Some electronic devices will be banned from airline cabins on U.S.-bound flights originating in certain Middle Eastern and African countries, multiple media outlets reported Monday.
The directive would govern electronics larger than a cellphone, CNN reported, including laptops, tablets, e-readers, SLR cameras and video game players. It was allegedly made in response to an unspecified security threat, Reuters reported. U.S. officials learned of the threat several weeks ago and had been mulling imposing the security measures. They were expected to be announced as early as Monday evening.
The rule would come from the Department of Homeland Security and would cover a dozen airlines flying from about as many countries, including U.S. allies Saudi Arabia and Jordan. An aviation official told CNN that the countries included were targeted due to security screening procedures before nonstop flights to the U.S., and flights that had a layover in a country before arriving on American soil would likely be exempt if that country had stricter security checks.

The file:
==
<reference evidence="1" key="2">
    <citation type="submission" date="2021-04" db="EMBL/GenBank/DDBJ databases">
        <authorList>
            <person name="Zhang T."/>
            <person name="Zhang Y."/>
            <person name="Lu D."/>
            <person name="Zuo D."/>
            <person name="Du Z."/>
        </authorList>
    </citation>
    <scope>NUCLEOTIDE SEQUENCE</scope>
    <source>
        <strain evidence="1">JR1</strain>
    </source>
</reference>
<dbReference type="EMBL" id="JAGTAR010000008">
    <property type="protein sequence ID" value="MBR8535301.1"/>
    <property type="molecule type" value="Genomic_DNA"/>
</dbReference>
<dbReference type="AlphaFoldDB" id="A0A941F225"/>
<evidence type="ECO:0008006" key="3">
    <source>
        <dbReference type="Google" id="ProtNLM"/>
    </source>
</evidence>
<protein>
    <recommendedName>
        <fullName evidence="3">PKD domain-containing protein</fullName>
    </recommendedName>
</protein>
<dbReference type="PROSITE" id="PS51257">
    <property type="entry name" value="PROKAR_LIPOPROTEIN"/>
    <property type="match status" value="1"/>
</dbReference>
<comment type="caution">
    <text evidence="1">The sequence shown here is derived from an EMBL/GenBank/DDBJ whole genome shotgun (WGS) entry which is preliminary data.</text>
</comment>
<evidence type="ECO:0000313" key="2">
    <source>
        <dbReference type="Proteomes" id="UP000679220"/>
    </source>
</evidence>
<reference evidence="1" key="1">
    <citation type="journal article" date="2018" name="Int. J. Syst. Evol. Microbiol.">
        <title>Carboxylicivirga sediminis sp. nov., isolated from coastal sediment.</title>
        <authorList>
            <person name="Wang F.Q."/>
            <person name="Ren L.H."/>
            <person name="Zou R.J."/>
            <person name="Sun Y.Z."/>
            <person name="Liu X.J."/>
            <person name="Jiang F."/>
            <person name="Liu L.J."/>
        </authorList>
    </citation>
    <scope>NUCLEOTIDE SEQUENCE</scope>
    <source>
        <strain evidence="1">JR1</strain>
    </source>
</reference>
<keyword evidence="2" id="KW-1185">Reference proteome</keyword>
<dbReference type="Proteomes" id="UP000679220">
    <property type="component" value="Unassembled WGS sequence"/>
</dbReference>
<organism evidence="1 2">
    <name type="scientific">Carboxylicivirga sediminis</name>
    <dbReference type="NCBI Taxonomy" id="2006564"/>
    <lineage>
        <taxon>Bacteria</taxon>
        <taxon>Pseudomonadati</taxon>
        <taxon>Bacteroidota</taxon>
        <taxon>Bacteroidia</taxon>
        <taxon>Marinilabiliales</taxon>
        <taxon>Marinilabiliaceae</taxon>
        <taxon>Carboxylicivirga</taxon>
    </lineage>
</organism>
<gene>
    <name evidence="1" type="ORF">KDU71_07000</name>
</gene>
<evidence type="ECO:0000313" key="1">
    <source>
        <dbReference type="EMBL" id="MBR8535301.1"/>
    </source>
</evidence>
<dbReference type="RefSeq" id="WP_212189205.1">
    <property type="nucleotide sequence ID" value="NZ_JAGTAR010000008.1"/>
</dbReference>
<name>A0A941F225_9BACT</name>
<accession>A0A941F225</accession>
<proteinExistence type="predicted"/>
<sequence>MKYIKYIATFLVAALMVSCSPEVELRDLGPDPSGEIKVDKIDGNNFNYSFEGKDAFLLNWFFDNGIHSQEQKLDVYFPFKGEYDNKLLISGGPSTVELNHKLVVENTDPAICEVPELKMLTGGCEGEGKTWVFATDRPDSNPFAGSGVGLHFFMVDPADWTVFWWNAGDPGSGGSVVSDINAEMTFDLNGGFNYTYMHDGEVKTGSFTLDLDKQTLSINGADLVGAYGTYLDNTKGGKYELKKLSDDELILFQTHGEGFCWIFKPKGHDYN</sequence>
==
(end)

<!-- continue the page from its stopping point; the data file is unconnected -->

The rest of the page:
Earlier Monday, Royal Jordanian Airlines tweeted that “following instructions from the concerned U.S. departments,” “carrying any electronic or electrical device on board the flight cabins is strictly prohibited.” Cell phones and medical devices needed while in-flight were excluded from the ban, the airline said.
The tweet was later deleted without explanation, but the company told CNN that “further updates will be announced soon.” Forbes reported that airlines have 96 hours to comply with the new regulations.
American airlines are not impacted, a source told CNN, because no U.S.-based airline flies directly from one of the 12 countries to the U.S. The regulation would reportedly be enacted for a limited time frame.